She gave a stifled cry and rushed out of the room.

The Archduke Leopold seemed to intend to stay, but in a moment the voice of the Archduchess was heard calling for him. "Better go to her, sir. Keep her out of here," Reggie said, and turned to his patient. It was obvious that the Archduke did not relish so brusque an order. But the passionate voice was not to be denied.

The man by the bed and Reggie took each other's measure. "English?" said Reggie.

"Yes, sir. Holt, I am. The Archduke's valet."

"You undressed him?"

"Yes, sir. Was that wrong?"

"Depends how you did it." Reggie began his examination.

The Archduke Maurice was a big man. That is a habit in his family. He had their fairness, but even in coma his cheeks showed more colour than his brother Leopold's, and his yellow hair and beard had a reddish glow. A bold, honest face with plenty of brow. Reggie went over his body with an anatomical enthusiasm for so splendid a specimen.

"Get me some warm water, will you?" Holt went out of the room. Reggie bent over the broad chest. From it, from just above the heart, he drew out a thin sliver of steel. He made a face at it and put it away. Holt came back, and there was sponging and bandaging.

"You washed him before, I see. Any one else touched him but you?"

"Only carrying him, sir. I've been with him the whole time. I found him."

"Oh. Lying on his face, I suppose?"

"No, sir. On his back. Just like he is now."

"Oh. Notice anything?"

"No, sir, I wish I had. I'd like to have the handling of the bounder that did it."

"Well, well, we mustn't get excited. Preserve absolute calm, Holt. He's well liked, is he?"

"Why, sir, we'd do anything for him. He—oh, he's a gentleman."

"Quite so. You mustn't leave him a moment. No one—see, no one—is to come into the room. I'll be back soon."

"Very good, sir. Beg pardon, sir." The good Holt flushed. "What's the verdict?"

"It's not all over yet!" Reggie went downstairs.

And it appeared to him that he interrupted the Archduke and the Archduchess in a quarrel. But the Archduke was very pleased to see him, effusive in offering a chair, and so forth. Reggie was not gratified. "I must have nurses, sir," he announced. "I should like another opinion."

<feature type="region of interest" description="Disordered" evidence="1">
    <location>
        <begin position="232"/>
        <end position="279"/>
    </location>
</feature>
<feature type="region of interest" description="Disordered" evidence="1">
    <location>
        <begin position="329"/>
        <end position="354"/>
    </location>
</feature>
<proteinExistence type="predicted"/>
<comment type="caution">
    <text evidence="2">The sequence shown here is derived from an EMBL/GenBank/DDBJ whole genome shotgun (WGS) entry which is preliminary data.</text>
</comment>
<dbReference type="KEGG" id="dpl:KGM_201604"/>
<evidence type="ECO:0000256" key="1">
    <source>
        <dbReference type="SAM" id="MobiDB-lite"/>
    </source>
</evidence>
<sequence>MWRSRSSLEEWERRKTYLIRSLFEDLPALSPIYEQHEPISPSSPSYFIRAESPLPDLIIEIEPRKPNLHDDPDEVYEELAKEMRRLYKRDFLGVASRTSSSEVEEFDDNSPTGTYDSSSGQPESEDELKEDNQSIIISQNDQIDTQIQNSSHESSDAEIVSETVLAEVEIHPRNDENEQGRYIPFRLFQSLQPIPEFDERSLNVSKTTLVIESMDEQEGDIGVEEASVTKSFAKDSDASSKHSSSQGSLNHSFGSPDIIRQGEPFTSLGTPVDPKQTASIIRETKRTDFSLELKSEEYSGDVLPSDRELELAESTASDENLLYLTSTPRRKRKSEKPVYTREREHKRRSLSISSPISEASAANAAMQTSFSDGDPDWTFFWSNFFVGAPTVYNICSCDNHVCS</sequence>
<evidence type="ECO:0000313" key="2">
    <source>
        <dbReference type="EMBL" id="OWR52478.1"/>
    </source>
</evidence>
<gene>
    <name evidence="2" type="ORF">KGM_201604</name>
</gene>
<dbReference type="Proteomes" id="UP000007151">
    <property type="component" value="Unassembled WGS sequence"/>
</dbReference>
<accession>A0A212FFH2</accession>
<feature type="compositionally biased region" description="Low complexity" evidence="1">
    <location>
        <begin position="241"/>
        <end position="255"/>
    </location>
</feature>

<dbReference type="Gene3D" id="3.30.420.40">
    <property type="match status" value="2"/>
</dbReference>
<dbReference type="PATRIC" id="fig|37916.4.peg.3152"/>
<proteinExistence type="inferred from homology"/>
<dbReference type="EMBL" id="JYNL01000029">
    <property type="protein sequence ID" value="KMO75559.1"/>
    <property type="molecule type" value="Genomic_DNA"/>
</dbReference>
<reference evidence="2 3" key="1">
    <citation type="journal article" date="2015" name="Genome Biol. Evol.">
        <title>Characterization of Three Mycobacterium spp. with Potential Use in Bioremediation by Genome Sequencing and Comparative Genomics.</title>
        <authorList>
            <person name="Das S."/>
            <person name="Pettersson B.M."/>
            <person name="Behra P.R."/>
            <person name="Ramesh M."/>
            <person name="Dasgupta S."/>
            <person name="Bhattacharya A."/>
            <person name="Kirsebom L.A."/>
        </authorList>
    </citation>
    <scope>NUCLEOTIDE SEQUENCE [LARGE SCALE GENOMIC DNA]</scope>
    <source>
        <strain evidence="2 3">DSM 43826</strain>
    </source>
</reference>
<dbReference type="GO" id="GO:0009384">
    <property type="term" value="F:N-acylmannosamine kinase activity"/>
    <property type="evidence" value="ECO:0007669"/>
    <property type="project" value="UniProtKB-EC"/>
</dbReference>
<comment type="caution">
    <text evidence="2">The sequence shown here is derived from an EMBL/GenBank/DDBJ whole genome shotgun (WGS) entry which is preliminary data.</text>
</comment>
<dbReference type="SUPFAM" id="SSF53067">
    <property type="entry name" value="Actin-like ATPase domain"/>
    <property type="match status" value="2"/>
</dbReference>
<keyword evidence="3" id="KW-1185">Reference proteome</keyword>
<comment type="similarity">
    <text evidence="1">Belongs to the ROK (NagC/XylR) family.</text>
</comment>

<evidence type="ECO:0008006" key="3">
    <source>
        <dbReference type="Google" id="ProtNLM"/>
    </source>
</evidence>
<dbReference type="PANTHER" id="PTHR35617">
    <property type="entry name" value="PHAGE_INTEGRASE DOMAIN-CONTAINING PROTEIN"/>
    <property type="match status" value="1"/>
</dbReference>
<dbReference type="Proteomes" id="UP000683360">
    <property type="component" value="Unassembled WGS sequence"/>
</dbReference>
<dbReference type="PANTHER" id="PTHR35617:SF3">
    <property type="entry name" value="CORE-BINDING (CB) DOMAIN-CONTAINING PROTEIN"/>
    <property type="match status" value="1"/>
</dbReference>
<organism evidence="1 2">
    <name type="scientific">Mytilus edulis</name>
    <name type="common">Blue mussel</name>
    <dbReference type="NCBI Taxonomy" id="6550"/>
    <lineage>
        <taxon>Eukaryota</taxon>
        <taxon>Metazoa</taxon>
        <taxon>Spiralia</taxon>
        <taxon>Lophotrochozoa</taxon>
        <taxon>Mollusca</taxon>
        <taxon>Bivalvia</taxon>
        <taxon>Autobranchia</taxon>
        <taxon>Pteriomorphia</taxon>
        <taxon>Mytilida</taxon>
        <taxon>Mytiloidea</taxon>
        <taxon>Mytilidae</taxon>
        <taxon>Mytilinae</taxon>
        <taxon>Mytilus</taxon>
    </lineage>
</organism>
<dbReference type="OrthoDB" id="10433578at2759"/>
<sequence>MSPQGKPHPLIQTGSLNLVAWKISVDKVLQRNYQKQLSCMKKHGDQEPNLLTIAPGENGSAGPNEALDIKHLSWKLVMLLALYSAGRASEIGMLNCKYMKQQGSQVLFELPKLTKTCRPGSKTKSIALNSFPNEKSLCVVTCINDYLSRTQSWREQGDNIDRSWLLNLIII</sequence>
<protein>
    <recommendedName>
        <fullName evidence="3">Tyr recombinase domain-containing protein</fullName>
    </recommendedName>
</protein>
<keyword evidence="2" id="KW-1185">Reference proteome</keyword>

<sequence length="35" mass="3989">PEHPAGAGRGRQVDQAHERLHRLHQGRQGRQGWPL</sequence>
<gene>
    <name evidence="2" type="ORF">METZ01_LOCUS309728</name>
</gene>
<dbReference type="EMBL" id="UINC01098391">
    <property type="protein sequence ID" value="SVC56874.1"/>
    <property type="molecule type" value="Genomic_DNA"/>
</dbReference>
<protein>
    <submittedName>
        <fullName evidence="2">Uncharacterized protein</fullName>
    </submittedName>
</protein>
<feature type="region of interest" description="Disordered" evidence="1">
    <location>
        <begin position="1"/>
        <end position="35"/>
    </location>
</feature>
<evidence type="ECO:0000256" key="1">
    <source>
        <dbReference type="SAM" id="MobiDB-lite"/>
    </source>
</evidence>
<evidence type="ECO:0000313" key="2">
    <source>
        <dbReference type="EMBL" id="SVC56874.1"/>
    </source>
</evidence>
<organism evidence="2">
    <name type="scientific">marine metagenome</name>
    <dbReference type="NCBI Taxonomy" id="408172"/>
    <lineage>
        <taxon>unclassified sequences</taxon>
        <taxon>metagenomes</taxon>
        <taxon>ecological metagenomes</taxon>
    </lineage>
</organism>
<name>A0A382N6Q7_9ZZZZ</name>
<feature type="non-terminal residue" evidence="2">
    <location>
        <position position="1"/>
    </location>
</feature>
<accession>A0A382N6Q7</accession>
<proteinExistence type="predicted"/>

"You see!" the Archduchess cried. "It is as I told you. This boy!"

"The Archduchess is naturally anxious,” the Archduke apologized. "By all means nurses. But another opinion—you must have confidence in yourself, my good friend."

"I have. But I want Sir Lawson Hunter to see the case."

The Archduke shrugged. "It is serious then, Dr. Fortune? We do not wish a great noise. Is it not so, Ianthe?"

"I would give my soul to be quiet," she cried.

"Quite,"said Reggie.

"Very well. Discretion, then, you understand, my good friend."

"I'll telephone to Sir Lawson at once."

"Indeed? It is serious, then?"

"It's a bad concussion." Reggie bowed and made for the door.

"You—Dr. Fortune—" the Archduchess cried. "Will he—what will happen?"

"There's no reason we shouldn't hope, madame," Reggie said, and paused a moment watching them. Emotion plays queer tricks with faces. They were both in the grip of emotions.

Sir Lawson Hunter is rather fat and his legs are rather short. His complexion is greyish and his eyes look boiled. People call him dyspeptic, though his capacious stomach has never known an ache: or imagine that he drinks, though alcohol and physicians are his chief abominations. His European reputation as a surgeon has been won by knowing his own mind.

Reggie met him at the door and took him upstairs before that puzzling pair, the Archduke and the Archduchess, had a sight of him. "Glad you could come, sir. It's an odd case."

"Every case is odd," said Sir Lawson Hunter.

"He was knocked down by a car. The—"

"If he was, I can find it out for myself. Damme, Fortune, don't bias me. Most unprofessional. That's the worst of general practice. You fellows must always be saying something."

Reggie held his peace. He knew Sir Lawson's little ways, having been his house surgeon. The faithful Holt was turned out of the room. Sir Lawson Hunter went over the senseless body with his usual speed and washed his hands.

"Splendid animal," he remarked. "They run to that, these Pragas. I remember his uncle's abdominal muscles. Heroic. Well. He was walking. A big car driven fast hit him from behind on the right side, fractured two ribs, and knocked him down. Impact of his head on the road has caused a serious concussion. That car should have stopped."

Reggie smiled. "Oh, one of the odd things is that it didn't."

"There's a damned lot of road hogs about, my boy." said Sir Lawson heartily. He was himself fond of high speed. "Well. They sent out, I suppose. Found him lying on his face unconscious."

"No, sir."

"What?" Sir Lawson jumped. "He was lying on his back."

"Oh, that's absurd."

"Yes, sir. But I've seen his valet who found him."

"These fellows have no observation," Sir Lawson grunted, but there was some animation in his boiled eye. "Damme, Fortune, he ought to have been on his face."

"Yes, sir."

"Miracles don't happen."

"No, sir."

"Now these abrasions on the legs. As if the car had been driven at him again while he lay. A queer thing. Or have there been two cars at him?"

"And there is this too, sir." Reggie held out the sliver of steel.

"I saw the puncture. I was coming to that. Humph! Whoever put this in meant business."

"And didn't know his job. It slipped along the bone and missed everything."

Sir Lawson turned the thing over. "A woman's hatpin. About half a woman's hatpin."

"Fresh fracture. Broke as it was pushed in."

"They're a wild lot," said Sir Lawson, and smiled. "You have no nerves, Fortune?"

"I believe not, sir."

"This ought to be the making of you. You want shaking up. You must stay in the house. By the way, who's in the house?"

"The Archduchess, of course—"

"Ianthe. Yes. Aunt's in a mad-house. Ianthe. Yes. Crazy on motoring. Drives her own car. And have you see Ianthe—since?" Sir Lawson nodded at the body on the bed.